Engineering camel single-domain antibodies and immobilization chemistry for human prostate-specific antigen sensing.

TitleEngineering camel single-domain antibodies and immobilization chemistry for human prostate-specific antigen sensing.
Publication TypeJournal Article
Year of Publication2005
AuthorsSaerens, D., F. Frederix, G. Reekmans, K. Conrath, K. Jans, L. Brys, L. Huang, E. Bosmans, G. Maes, G. Borghs, and S. Muyldermans
JournalAnal Chem
Date Published2005 Dec 1
KeywordsAnimals, Antibodies, Biosensing Techniques, Biotin, Camels, Histidine, Humans, Lysine, Male, Nickel, Prostate-Specific Antigen, Protein Engineering, Sensitivity and Specificity, Streptavidin

The specificity and affinity characteristics of antibodies make them excellent probes in biosensor applications. Unfortunately, their large size, unstable behavior, and random immobilization properties create numerous problems. The single-domain antigen-binding fragment derived from heavy-chain antibodies of camelids (termed VHH) offers special advantages in terms of size, stability, and ease of generating different antibody constructs. In this study, we show the potential of those VHHs in sensing human prostate-specific antigen (hPSA) by SPR technology. Different VHH constructs were immobilized onto commercial and custom-built sensor surfaces by metal chelation, biotin-streptavidin interaction, or covalent coupling. The detection of subnanogram per milliliter hPSA concentrations could be attained on a covalently coupled three-dimensional dextran surface. Moreover, the ratio of different hPSA isoform concentrations could be assessed via a sandwich assay and resulted in the detection of clinically significant antigen concentrations within 15 min. In addition, for the first time, the intrinsic protein stability is presented as an important probe design factor, since our results reveal that higher intrinsic stability offers higher resistance to harsh regeneration conditions. In conclusion, we present VHHs as a novel class of biosensor probes rivaling conventional antibodies and their derived antibody fragments.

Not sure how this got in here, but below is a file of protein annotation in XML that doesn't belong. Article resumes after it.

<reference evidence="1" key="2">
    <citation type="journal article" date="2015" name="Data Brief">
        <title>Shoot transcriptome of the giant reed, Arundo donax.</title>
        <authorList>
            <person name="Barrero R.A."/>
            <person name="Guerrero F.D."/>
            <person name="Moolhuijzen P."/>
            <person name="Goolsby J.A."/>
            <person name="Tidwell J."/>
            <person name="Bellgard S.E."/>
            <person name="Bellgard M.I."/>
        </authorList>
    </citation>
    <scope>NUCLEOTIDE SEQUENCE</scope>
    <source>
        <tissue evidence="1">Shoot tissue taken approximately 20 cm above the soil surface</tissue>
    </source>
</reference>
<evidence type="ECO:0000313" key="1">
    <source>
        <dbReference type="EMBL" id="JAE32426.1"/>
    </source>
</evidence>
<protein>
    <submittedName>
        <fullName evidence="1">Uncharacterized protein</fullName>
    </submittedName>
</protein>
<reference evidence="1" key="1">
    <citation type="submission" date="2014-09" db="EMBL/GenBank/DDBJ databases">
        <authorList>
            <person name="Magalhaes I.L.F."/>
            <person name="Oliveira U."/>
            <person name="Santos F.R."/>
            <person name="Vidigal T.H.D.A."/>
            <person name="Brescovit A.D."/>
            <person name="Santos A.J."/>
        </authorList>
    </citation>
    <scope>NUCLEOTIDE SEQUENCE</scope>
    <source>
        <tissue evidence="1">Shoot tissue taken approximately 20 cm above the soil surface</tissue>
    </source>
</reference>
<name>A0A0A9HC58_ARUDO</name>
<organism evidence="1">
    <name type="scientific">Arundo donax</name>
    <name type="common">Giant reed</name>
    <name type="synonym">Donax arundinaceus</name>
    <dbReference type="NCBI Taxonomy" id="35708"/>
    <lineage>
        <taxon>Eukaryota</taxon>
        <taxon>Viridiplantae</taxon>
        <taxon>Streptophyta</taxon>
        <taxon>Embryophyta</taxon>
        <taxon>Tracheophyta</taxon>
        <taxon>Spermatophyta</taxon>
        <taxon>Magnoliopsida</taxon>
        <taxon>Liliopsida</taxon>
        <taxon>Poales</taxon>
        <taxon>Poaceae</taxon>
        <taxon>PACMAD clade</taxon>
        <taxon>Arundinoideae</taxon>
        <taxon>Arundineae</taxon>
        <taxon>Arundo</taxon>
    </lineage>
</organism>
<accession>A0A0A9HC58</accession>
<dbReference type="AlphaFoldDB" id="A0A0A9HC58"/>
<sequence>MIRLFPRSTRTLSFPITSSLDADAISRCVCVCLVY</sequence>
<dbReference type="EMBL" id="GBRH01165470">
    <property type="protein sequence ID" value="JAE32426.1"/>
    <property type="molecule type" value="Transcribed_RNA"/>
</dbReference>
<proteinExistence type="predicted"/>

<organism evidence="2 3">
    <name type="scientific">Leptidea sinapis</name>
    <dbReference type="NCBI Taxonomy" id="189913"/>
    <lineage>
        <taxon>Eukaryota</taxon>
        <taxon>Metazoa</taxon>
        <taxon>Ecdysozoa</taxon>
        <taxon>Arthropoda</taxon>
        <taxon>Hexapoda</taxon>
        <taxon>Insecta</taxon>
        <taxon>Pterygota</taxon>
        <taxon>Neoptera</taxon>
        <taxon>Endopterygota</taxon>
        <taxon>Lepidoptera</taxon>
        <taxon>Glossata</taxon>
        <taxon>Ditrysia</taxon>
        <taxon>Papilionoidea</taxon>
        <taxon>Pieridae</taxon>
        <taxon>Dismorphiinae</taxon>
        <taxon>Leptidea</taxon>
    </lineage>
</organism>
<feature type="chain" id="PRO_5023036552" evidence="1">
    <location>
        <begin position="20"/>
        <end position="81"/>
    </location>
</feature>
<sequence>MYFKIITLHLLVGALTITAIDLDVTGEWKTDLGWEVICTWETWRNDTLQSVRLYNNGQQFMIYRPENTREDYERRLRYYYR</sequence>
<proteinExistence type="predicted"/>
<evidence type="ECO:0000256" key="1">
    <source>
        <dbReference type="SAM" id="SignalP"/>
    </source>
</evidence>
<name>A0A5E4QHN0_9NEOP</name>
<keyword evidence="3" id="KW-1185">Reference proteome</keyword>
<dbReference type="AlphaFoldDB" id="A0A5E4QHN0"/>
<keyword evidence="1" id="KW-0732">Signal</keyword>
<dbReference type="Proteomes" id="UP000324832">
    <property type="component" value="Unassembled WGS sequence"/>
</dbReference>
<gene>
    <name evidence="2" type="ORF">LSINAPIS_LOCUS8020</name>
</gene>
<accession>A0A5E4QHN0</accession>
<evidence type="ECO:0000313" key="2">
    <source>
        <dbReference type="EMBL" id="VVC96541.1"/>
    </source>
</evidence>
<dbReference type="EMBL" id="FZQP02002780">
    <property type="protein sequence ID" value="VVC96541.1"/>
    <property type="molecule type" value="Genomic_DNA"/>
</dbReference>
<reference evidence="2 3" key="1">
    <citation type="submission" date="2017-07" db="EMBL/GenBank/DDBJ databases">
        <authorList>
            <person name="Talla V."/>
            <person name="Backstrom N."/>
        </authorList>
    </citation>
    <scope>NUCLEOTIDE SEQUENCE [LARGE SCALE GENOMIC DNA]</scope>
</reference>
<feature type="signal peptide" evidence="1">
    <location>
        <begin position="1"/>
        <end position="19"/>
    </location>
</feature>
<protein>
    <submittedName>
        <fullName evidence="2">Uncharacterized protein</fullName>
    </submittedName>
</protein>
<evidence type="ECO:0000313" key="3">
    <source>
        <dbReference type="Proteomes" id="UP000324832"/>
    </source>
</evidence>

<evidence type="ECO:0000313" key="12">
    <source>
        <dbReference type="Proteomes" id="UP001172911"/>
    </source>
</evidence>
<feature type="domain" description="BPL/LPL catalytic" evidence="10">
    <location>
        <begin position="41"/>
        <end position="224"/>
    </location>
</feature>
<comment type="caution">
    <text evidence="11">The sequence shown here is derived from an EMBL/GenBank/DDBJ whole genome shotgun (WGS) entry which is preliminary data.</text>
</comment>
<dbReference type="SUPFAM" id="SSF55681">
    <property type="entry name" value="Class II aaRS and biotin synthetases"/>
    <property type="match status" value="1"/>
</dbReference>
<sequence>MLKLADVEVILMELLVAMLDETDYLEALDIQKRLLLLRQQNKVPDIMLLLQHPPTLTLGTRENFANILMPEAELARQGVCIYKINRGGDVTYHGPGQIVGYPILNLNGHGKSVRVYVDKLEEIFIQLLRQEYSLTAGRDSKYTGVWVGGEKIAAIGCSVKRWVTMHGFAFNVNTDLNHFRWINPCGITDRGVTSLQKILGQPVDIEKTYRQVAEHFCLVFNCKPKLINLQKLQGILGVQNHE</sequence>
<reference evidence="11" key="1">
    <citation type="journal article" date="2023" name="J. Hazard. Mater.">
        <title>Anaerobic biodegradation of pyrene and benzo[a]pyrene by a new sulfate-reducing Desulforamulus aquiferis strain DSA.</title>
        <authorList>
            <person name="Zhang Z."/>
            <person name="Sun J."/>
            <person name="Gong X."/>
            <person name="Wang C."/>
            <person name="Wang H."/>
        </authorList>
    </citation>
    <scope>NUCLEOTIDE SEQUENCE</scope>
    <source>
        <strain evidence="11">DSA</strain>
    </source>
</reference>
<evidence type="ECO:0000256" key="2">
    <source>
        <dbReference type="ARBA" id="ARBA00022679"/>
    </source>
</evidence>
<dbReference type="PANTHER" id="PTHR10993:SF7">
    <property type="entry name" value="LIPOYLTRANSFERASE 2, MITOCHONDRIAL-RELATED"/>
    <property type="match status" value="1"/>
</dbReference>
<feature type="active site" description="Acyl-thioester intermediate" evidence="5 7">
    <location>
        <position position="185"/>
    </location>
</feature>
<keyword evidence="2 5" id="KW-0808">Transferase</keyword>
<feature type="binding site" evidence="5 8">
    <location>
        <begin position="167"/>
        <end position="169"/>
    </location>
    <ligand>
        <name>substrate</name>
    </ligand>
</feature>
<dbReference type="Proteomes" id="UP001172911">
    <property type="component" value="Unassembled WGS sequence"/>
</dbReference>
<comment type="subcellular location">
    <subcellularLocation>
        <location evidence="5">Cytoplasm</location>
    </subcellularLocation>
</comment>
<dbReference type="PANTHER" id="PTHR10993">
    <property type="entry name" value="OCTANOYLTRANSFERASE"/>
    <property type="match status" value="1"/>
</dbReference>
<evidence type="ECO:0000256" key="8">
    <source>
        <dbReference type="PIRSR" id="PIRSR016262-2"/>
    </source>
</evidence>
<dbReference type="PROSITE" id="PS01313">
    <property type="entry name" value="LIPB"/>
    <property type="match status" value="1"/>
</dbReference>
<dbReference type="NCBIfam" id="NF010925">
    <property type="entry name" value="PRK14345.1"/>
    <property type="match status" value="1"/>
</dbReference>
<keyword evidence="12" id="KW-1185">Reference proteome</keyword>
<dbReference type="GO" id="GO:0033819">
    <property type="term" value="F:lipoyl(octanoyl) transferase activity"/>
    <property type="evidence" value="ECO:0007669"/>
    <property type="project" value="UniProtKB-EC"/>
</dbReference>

Alternate JournalAnal. Chem.
PubMed ID16316161